Gov. Tom Wolf visited John H. Taggart School in Whitman this week to discuss how funds from his Restore Pennsylvania initiative could help to remediate contaminants in decaying schools throughout the state.
Over the next four years, the massive proposal, which the governor announced in late January, would generate $4.5 billion through the monetization of a “commonsense severance tax” with funds designated for various infrastructure projects, including storm preparedness, disaster recovery, downstream manufacturing, business development, energy infrastructure and high speed internet access.
The potential tax would generate roughly $300 million a year in taxes, which will pay off the more than $4 billion in bonds over the next 20 years.
Although up to 40 schools, including Taggart, will continue to receive last year’s more than $15 million in combined state grants and district funding to address toxic issues, Wolf estimates that an additional $100 million would be needed to remove lead and other contaminants in 200 of Philadelphia’s public schools.
“What goes on in this building is really important to the future of our commonwealth,” Wolf said. “I don’t care where you live, who you are, what party you’re in. What goes on here is absolutely central to what we need to have happen for a prosperous, great Pennsylvania.”
Pennsylvania is currently the only oil-producing state in the nation without a severance tax, which is a state-imposed fee on the extraction of non-renewable natural resources.
Wolf says Pennsylvania, which is the second-leading producer of natural gas in the country, continues to lose out on necessary funds without a severance tax.
According to the Restore Pennsylvania outline, the tax will not make any changes to the natural gas impact fee, which has “assisted local communities where natural gas is extracted to invest in infrastructure, their economies, and the health and safety of residents.”
“Every other business, every other person has contributed their fair share,” said state Sen. Vincent J. Hughes. “These companies, some of the wealthiest in the world, have not contributed their fair share.”
State Sen. Larry Farnese noted that Pennsylvania is located on one of the largest natural gas reserves in the world – the Marcellus Shale.
“Now it is time, well past time, for all stakeholders to come together for a program that’s going to not only make Pennsylvania better, but most importantly, it’s going to make the success, possibilities and the opportunities that we’re going to be giving our kids throughout Pennsylvania,” Farnese said.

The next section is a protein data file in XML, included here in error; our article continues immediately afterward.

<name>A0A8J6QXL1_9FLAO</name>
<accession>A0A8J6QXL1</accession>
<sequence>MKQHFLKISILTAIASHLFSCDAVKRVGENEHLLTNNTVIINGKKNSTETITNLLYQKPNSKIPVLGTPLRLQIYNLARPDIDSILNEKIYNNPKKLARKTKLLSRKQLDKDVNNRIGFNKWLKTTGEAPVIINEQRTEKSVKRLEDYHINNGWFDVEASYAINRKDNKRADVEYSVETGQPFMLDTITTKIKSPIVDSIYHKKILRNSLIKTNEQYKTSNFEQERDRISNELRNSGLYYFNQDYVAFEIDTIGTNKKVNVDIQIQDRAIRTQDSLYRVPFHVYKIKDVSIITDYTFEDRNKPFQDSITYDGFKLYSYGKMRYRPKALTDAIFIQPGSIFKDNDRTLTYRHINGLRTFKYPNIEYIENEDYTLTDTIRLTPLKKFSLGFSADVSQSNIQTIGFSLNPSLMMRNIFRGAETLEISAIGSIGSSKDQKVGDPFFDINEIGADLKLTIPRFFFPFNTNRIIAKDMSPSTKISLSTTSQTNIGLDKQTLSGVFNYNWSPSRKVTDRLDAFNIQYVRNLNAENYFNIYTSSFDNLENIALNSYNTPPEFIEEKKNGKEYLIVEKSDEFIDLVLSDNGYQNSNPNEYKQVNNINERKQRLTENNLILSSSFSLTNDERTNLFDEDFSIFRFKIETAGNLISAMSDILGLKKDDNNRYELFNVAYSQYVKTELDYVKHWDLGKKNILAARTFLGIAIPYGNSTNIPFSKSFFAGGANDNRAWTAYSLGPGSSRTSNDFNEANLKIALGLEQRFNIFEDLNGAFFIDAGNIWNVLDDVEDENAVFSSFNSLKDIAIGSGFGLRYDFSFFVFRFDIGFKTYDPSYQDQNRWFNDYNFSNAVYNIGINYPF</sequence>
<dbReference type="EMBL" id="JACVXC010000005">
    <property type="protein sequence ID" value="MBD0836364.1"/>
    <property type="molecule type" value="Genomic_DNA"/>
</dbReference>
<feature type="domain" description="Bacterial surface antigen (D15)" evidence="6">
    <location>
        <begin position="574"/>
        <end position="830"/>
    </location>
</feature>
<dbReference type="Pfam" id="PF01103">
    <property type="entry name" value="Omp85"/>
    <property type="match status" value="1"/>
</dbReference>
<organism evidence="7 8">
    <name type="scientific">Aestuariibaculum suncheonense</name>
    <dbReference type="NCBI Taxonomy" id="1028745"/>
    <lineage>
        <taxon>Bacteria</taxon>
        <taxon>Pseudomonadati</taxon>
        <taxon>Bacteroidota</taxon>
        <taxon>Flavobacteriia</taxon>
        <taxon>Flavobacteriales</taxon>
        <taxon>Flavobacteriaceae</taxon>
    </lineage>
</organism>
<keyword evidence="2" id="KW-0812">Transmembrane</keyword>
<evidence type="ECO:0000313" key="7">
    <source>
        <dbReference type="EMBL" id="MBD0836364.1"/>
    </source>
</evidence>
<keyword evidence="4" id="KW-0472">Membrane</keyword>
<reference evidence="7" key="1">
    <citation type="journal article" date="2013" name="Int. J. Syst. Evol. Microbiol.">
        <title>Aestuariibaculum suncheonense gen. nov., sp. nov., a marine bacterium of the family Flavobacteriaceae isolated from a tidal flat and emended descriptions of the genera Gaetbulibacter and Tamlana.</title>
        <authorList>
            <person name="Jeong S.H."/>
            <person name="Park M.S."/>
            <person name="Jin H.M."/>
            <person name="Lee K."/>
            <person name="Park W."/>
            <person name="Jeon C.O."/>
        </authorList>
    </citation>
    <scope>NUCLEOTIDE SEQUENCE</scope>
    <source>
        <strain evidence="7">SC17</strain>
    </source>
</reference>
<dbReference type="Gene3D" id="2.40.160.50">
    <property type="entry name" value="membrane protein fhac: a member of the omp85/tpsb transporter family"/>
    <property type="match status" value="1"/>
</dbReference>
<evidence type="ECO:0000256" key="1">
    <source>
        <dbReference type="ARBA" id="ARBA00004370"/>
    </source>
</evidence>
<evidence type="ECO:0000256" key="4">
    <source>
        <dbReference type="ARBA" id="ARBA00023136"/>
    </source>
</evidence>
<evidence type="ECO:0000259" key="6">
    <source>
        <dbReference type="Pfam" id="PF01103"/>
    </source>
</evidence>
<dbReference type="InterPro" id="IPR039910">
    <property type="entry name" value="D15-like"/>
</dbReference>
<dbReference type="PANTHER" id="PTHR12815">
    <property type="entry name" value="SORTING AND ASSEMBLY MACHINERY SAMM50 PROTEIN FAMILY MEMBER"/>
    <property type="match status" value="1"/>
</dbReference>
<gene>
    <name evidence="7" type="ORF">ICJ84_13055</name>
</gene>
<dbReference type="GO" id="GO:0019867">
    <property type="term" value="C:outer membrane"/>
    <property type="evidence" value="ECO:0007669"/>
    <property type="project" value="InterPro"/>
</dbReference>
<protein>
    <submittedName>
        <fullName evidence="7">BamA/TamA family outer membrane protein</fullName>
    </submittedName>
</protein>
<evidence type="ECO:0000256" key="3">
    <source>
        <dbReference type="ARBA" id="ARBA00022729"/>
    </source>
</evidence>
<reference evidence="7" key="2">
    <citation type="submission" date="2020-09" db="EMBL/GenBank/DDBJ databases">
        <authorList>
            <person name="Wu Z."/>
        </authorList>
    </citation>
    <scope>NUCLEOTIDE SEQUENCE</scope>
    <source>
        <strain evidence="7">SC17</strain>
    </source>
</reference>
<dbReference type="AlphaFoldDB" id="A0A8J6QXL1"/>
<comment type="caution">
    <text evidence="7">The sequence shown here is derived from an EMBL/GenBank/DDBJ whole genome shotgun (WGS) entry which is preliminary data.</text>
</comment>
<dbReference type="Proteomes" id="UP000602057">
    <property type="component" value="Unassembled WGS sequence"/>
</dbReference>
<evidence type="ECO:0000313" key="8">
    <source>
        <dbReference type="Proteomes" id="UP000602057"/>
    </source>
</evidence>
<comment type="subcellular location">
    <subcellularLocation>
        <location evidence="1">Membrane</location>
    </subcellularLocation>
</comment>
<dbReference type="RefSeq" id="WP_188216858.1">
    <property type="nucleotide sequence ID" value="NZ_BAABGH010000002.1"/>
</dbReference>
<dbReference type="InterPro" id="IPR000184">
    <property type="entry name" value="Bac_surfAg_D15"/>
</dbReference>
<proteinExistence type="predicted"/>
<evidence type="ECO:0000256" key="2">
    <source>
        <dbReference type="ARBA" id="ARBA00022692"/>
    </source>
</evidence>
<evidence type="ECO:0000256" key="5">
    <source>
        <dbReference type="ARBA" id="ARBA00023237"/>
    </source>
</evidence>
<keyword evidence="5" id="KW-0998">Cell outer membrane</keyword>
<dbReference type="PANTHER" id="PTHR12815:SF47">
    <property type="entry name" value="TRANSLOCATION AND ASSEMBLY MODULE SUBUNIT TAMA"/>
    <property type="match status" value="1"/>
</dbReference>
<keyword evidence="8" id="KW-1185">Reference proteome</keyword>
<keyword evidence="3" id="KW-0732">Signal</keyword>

Superintendent Dr. William Hite says half of the School District of Philadelphia’s buildings are more than 70 years old – many of which were discovered to contain hazardous levels of contaminants, leading to illnesses in students and teachers, according to the 2018 Philadelphia Inquirer investigation “Toxic City: Sick Schools.”
“What we’re basically saying is – we’re OK with creating the conditions that allow schools to deteriorate,” Wolf said. “They’re at the heart of neighborhoods. We’re also letting those neighborhoods deteriorate. What are we going to do about that?”
Hite, who explained the difficulties of renovating aging schools, says according to a facility analysis from a few years ago, just to restore all of the district’s buildings to code would cost $4.5 billion.
With 46 schools identified as “high-need” for lead-remediation, 30 of which should be completed by the end of the summer through last year’s $15.6 million funding, Hite stresses this step is not nearly enough.
“Even after we use all of the grant money and the funds that the district operations budget has provided, there’s still significant amounts of work to be done,” Hite said. “That’s why we’re all advocating for a reliable source of funding. We’re not going to address $4.5 billion in deferred maintenance needs with a collection of one-time funds. We actually need a recurring source, so that we can actually have a long-term plan to address these things and to ensure that buildings that we address don’t fall back into disrepair”
The 103-year-old building of Taggart, which has undergone renovations throughout the past year, is one of dozens of schools that has been funded through the $15 million boost.
Improvements included lead paint remediation and modernization of classrooms, including fifth-grade teacher Meredith Avicolli’s room.
“We were a fantastic place to start with and just to brighten it up and show kids how important that their second home is,” she said. “I think the color and the cleanliness and patching here and there, and the lights are brighter. It just shows them that everything is brighter for them. I really think it shows them how much they’re cared for.”
Wolf notes that Restore Pennsylvania is separate from the state budget. After introducing the plan in February, Wolf says it’s now a matter of the state legislature voting on the proposal in the upcoming weeks.
Seeking a bipartisan and bilateral process, Wolf says he’s looking to the state legislature to assist in designing the details of this process.
“There’s a lot to do in every community all across the commonwealth of Pennsylvania,” Wolf said. “That $4.5 billion could actually give Pennsylvania communities, Pennsylvania schools and families a chance to actually get back on their feet.”